The Swell Marches In
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Surfing

This is how big wave surfing became a big deal at Nazaré

Take a brief look back at how the world's most exciting big wave spot came to be and how it's grown to become world renowned for surfers and non-surfers alike.
Written by Russ Bateman
Published on
Part of this story

Justine Dupont

FranceFrance

Kai Lenny

United StatesUnited States

Andrew Cotton

United KingdomUnited Kingdom

Lucas 'Chumbo' Chianca

BrazilBrazil

Natxo González

SpainSpain
These days, Portugal's Nazaré holds an outsized role in the big wave surfing world. And rightfully so. With towering cliffs that serve as an amphitheater for spectators and a deep-water canyon that causes giant waves to break freakishly close to shore, it was inevitable that images of Nazaré's biggest days would captivate both the surfing and non-surfing worlds.

How it all began

It began as a pretty humble surf spot however. In the late 1960s, American surfers visited during the much calmer summer months and rode the waves that broke along Nazaré's main beach, Praia do Sul. In the ensuing decades, Sul and the town's other beach, Praia do Norte, became popular spots for bodyboarders.
Garrett McNamara surfs Nazare, Portugal.
Garrett McNamara

A reinvention for the new millennium

Nazaré's reinvention as big wave surfing's Mecca came fast, furious and only recently. Indeed, Nazaré is the world’s newest big wave. Back in the mid-2000s, Hawaiian big wave surfer Garrett McNamara was tipped off by one of Nazaré's local bodyboarders, Dino Casimiro, that just a stone throw's throw from the historic fishing village's Praia do Norte (North Beach) was a wave that, in winter, broke bigger than any wave this local had ever seen.
I've never really seen bigger waves than I've seen here
Garrett McNamara

A historic first trip

Intrigued but a bit skeptical, McNamara made the trip to Portugal for some fact-checking. Standing on the cliff beside the 16th century-era Fort of São Miguel Arcanjo, at that time abandoned and shuttered, McNamara soon discovered that his local tipster was a straight shooter. Waves 50ft (15m) and higher raced in from the horizon with dizzying consistency.
"I've seen some big waves at Mavericks and Jaws," McNamara says. "But I've never really seen bigger waves than I've seen here."

A set-up like no other on the planet

Unlike other big wave locations in the world – think Jaws, Mavericks, Shipstern Bluff and Mullaghmore – where the ocean floor is hard rock or coral reef, Nazaré broke over sand. Reefs create a single breaking point for waves, a predictable spot for surfers to sit and take off. Nazaré, on the other hand, churned out massive waves in a multitude of places, following the sandbars below.
It was a treacherous scenario, but McNamara was convinced he was looking at what could be the location of the world's first successfully surfed 100ft wave.
"It's all sand," explains McNamara. "You've got a deep [offshore] canyon, you've got a shelf and you’ve got swells coming across both – when everything comes together, magic happens."

Catching a world record

The following winter, McNamara returned. Though he didn't quite snag a 100-footer, he did bag a mind-blowing 78ft (24m) monster that earned him a Guinness World Record. Suddenly, McNamara and the little, sleepy town of Nazaré were world famous.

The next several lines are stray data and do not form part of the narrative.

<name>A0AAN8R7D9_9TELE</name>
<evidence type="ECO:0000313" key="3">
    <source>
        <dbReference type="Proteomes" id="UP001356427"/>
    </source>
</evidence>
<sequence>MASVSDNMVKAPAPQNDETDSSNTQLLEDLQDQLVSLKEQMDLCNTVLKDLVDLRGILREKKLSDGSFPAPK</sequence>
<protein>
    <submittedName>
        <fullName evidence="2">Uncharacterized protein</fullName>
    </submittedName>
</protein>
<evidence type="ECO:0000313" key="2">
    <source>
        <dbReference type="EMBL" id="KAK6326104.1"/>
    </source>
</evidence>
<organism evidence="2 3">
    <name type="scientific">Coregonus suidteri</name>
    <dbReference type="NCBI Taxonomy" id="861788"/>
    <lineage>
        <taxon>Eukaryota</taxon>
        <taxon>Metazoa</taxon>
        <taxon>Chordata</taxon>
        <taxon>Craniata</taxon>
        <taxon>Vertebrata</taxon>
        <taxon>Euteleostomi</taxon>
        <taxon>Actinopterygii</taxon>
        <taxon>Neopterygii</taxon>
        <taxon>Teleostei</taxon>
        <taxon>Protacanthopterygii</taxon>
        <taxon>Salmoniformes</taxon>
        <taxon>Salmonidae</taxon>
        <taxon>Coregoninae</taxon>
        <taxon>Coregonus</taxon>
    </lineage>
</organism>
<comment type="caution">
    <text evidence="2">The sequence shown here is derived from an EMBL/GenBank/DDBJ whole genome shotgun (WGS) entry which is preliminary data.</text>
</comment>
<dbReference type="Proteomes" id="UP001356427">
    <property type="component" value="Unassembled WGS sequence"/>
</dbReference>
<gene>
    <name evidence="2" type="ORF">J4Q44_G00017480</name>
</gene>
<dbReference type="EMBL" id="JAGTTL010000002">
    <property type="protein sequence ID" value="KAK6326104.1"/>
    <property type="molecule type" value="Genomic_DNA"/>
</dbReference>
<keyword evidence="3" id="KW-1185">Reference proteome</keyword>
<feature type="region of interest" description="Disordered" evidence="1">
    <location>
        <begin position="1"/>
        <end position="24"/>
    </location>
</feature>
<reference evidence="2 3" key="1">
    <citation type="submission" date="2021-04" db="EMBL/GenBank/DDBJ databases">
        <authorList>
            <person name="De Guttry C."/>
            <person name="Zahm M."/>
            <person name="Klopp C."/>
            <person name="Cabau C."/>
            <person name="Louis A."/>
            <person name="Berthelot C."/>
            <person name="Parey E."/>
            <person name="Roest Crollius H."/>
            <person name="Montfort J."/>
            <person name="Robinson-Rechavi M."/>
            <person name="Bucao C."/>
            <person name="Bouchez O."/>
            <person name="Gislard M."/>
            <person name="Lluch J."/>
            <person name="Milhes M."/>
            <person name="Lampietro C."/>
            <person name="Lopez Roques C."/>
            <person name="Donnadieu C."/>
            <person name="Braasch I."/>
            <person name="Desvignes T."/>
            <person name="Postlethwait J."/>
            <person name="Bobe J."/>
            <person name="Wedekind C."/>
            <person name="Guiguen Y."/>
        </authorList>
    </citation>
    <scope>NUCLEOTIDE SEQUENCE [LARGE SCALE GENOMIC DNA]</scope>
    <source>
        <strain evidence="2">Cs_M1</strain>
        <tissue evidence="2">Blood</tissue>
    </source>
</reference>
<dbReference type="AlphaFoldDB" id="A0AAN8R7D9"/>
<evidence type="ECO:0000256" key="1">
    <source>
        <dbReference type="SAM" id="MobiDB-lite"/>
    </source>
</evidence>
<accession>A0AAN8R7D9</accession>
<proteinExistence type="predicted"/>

Kai Lenny surfs big waves in Nazaré, Portugal on February 11, 2020.
Kai Lenny tackles a monster wave in Nazaré
For the men and women like Ross Clarke-Jones, Andrew Cotton and, later, Justine Dupont, Natxo González, Lucas 'Chumbo' Chianca and Kai Lenny, Nazaré became a mandatory stop on their annual quest to ride the world's biggest waves.
"There’s a kind of magic about Nazaré," says Dupont. "It's weird, kind of scary. It can be like paradise – and evil."

The professional era

Today, the World Surf League holds an annual big wave event at Nazaré. The town has capitalised on the wave's fame and refurbished the São Miguel Arcanjo, as well as built a high performance training facility for its big wave surfers to use. Nazaré's most famous surfers, like Justine Dupont and Garrett McNamara, have also purchased homes there, so that they’re ready for every single winter swell.
It can be like paradise – and evil
"It's, without a doubt, one of the biggest waves on Earth,” says Kai Lenny, who along with Chumbo won the 2020 WSL Nazaré Tow Surfing Challenge. "It's an amazing playground and also one of the scariest places in the world."

The race for the 100-footer

The annual trek to Nazaré isn’' just for big wave surfers anymore, either. Fans and spectators from the around the world now show up on the cliff during every big swell to witness men and women like Lenny and Dupont surf the impossibly huge waves. And on the very biggest days, you can count on the media outlets from around the world broadcasting the action to millions of television viewers.
Justine Dupont surfs biggest wave in Nazaré
Justine Dupont surfs biggest wave in Nazaré
While that illusive 100-foot wave has yet to be ridden, each year surfers are pushing closer – and they're pushing closer at Nazaré. One day it will be ridden and it will be ridden at Nazaré.
"One day," Dupont says. "There are no limits."
Part of this story

Justine Dupont

FranceFrance

Kai Lenny

United StatesUnited States

Andrew Cotton

United KingdomUnited Kingdom

Lucas 'Chumbo' Chianca

BrazilBrazil

Natxo González

SpainSpain